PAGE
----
Our aim for the electrical system is to be able to do without electrical hookups indefinitely, and to be able to be away from any power source for a day or two without much sun and without having to run the engine.
To achieve this we have tried to keep electrical loads down by choosing efficient gadgets, avoided some high power consumption electrical devices, included some extra battery capacity, and a solar panel to charge the battery when sun is available.
The electrical system is just at the planning stage at this point. I've not purchased any of the components yet. If you have any thoughts or suggestions, I'm all ears.
At the heart of the camper electrical system is the house battery. It can receive charge from three separate sources: 1) the van alternator when the engine is running, 2) the roof mounted solar panel, and 3) the inverter/charger when plugged in to shore power.
The house battery powers all of the DC loads (like fridge, furnace fan, water pump) via the DC distribution panel. It also powers one AC circuit through the inverter/charger.
These are the tentative choices for the main components. If you have some good alternatives, please let us know...
Item Description Cost House Battery 2 @ 6 volt, 225 AH golf cart batteries (eg Trojan T105 or Costco equiv) $170 Inverter/Charger Xantrex Freedom HF1000 w/20amp Charger $400 Battery Isolator Install Bay IB200 200 amp Battery Isolator and Relay $45 MPPT Charge Controller Blue Sky 3000i MPPT charge controller $264 DC Distribution and Fuse Panel Blue Sea 5025 six circuit fuse DC distribution panel $32 PV Panel eg Solar World SW250MONO 250 watt, 60 cell PV module $296 Total (not including fuses, wire, ...) $1207
The two 6 V - 225AH golf cart batteries is probably overkill, and I may yet go with the 12V-100+ AH deep cycle battery and just leave space for the two batteries if needed later. This would save about 60 lbs, but not much money as the 6 V golf cart batteries are a much in demand item with lower price.
I thought about using an AGM battery, but the extra cost does not seem worth it me -- I'm used to taking care of flooded batteries and don't mind adding another.
The batteries will live inside the van in a case that is sealed and vented to the outside.
The DC distribution panel distributes the 12 volt battery power from the house batteries to each of the 12 volt loads in the van, and provides fuse protection for the wiring in each DC circuit.
This one from Blue Sea is looking pretty good to us...
For $32 it provides up to 6 DC circuits with a blade style (automotive) fuse for each circuit -- they also make panels that will accommodate more circuits.
It also is fairly compact for our limited space for electrical junk.
This gadget allows the van alternator to be used to charge the house battery, while preventing the van starting battery from being drained by power loads in the RV -- it isolates the van starting battery from the house battery so that RV loads only discharge the house battery. The idea is that even if you discharge the house battery overnight, the van starting battery will still be fully charged.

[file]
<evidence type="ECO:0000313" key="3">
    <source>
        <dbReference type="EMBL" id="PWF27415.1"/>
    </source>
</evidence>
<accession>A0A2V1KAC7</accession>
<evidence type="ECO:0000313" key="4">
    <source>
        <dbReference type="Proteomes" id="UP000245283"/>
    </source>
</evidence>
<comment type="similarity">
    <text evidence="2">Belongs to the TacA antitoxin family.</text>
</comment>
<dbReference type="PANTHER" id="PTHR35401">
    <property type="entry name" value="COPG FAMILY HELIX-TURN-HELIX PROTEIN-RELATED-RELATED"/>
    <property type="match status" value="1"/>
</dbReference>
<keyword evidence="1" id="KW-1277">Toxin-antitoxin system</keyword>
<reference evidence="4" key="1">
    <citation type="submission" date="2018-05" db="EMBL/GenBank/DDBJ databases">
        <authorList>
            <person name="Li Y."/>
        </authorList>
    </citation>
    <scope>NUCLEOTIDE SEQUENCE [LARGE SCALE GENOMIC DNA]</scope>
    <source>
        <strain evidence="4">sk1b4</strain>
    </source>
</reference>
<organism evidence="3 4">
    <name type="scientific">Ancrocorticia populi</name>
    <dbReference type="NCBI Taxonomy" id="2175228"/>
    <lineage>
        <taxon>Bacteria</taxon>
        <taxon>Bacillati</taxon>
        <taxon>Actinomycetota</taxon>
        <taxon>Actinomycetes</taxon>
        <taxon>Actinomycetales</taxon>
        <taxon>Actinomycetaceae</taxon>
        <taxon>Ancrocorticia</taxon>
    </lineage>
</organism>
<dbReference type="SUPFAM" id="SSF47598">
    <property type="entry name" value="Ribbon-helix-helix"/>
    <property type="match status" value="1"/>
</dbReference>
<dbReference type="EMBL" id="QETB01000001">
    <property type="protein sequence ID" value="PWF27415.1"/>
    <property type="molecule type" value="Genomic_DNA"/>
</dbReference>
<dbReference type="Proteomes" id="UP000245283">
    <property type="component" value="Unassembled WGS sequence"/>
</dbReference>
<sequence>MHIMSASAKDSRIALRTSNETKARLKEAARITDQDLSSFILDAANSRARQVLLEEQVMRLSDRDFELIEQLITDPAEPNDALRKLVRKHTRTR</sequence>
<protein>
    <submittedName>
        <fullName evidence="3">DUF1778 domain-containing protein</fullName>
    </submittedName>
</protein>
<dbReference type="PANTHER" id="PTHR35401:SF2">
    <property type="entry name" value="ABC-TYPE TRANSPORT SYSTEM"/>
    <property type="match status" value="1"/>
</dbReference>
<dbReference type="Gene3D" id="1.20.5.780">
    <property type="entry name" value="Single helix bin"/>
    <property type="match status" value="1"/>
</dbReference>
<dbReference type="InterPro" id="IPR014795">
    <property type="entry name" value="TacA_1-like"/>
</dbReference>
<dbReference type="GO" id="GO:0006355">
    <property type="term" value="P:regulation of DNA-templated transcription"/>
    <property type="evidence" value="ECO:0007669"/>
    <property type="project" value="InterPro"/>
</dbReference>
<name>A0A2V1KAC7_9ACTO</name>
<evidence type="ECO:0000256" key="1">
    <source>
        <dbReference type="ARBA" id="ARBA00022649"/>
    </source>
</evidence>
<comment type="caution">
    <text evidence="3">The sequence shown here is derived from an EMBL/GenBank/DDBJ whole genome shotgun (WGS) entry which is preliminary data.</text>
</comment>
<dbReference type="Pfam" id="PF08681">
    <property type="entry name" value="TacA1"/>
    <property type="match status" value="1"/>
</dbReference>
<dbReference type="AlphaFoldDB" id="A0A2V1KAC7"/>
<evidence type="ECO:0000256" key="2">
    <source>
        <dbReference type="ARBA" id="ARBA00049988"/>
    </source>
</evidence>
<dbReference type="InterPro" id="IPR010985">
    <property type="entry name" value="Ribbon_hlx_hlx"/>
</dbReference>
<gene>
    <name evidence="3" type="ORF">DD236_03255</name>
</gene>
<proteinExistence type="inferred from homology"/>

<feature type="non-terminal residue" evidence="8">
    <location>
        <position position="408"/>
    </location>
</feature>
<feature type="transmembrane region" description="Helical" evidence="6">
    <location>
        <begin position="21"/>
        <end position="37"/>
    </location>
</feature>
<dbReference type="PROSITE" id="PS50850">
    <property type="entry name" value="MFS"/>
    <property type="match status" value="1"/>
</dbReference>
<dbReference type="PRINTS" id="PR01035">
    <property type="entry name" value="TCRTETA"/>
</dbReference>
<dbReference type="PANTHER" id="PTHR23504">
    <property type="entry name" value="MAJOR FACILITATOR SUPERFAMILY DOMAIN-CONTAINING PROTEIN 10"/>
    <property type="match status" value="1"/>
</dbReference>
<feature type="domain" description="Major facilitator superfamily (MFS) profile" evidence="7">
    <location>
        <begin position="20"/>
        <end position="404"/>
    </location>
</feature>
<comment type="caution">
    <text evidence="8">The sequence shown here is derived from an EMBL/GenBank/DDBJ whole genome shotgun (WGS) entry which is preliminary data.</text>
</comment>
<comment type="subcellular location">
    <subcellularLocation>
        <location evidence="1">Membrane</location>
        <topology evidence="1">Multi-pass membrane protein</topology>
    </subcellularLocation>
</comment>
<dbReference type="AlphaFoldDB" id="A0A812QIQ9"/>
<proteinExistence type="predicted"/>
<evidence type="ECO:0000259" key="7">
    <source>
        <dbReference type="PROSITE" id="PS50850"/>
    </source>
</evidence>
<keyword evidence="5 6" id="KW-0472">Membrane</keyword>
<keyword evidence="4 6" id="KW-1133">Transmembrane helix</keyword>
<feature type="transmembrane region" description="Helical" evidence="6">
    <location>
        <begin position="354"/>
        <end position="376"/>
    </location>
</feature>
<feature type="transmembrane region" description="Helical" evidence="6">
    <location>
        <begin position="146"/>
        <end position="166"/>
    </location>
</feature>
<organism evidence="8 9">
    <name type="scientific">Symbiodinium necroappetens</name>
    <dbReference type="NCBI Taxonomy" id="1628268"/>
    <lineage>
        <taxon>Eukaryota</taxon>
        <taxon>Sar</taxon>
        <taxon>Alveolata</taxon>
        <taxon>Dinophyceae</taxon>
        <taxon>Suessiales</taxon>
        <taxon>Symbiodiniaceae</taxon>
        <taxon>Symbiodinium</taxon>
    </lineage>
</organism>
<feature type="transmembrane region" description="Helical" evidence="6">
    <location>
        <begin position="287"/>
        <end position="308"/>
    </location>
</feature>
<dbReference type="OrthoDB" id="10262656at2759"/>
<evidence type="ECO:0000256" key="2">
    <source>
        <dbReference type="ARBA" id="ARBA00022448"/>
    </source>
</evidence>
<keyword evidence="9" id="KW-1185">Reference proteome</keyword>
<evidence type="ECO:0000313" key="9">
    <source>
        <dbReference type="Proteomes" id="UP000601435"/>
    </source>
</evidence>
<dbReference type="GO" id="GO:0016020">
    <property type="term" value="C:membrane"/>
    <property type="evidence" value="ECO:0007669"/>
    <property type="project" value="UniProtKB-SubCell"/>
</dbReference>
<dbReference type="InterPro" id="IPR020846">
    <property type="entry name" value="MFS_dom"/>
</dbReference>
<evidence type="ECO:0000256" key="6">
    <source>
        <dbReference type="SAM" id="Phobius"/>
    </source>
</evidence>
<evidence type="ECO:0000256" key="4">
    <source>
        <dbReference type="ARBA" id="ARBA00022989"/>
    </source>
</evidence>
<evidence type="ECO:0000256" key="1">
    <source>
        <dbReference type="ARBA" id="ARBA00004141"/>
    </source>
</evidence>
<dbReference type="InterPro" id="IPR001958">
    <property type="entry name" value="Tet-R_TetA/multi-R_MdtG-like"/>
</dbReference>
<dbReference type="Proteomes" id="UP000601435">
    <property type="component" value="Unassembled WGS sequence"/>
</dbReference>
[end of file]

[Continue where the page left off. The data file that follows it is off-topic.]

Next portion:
I'm a bit confused by the number and price range of these battery isolators -- everywhere for $15 for relay type, up to a couple hundred dollars for fancy electronic ones. Not clear to me what the fancier ones provide?
I'm leaning toward the relay type isolator and thinking about this one... from Install Bay.
Its the heavy duty end of the relay type isolators.
This kind of unit appeals to me in that it does not have the voltage drop that the diode based ones do, it does not get wired between the alternator and the starting battery as the diode ones do, it appears that it is easier to hook up because it just needs a wire from the starting battery and an 12V source that goes on with the ignition switch, its cheaper, and my past RV's have used this type of relay switcher with no problems.
Not sure if I'm reading this right, but it seems like when you start the van that this unit puts the starter battery in parallel with the house battery. I guess this could be good if your starting battery is low, but maybe not so good if your house battery is low?
Still a bit undecided on this, so if you have any thoughts, I'd like to hear them.
The inverter/charger performs two jobs. When you are not hooked up to shore power and are being powered by the house battery, it provides limited 120 volt AC power for the van from the house battery. When you are hooked up to shore power, it turns off the inverter function and passes the shore power through to the AC loads that are connected to the inverter, AND it charges the house battery using a full 3 stage charger.
The one we are thinking about is this one... from Xantrex.
I like this kind of inverter/charger because: 1) it eliminates the need for a separate battery charger to charge from shore power, 2) it has 3 stage charging, so its easy on the battery, 3) it automatically switches from the inverter powering AC loads to the shore power when you plug into shore power, so you can hook your AC loads up to the inverter and they will be powered whether you are on shore power or on house battery power.
Like most of these inverters, it draws about 10 watts from the battery whenever the inverter is turned on even if nothing is plugged into the inverter, but it can easily be turned off manually when no AC power is being used, so this is a nuisance, but not a serious one. If you forget to turn it off when not in use, it would drain about 20 amp-hrs out of the battery in 24 hrs. Its also not a pure sine wave inverter, but I think this will be OK for our loads -- will see I guess.
If you are aware of a better choice, please let me know.
In our case, this there is just one AC circuit that is powered off the inverter (or shore power via the inverter if plugged in). Just to keep things simple and compact, I'm thinking about using an AC fuse mounted in a junction box (as is typically installed next to a house furnace). This seems to be up to the job for just one circuit and avoids the expense and is much more compact that any AC circuit breaker box I could find.
The cover opens to reveal a standard Edison socket screw in fuse.
The charge controller sit between the PV panel and the house battery and allows the PV panel to efficiently charge the battery without over charging it.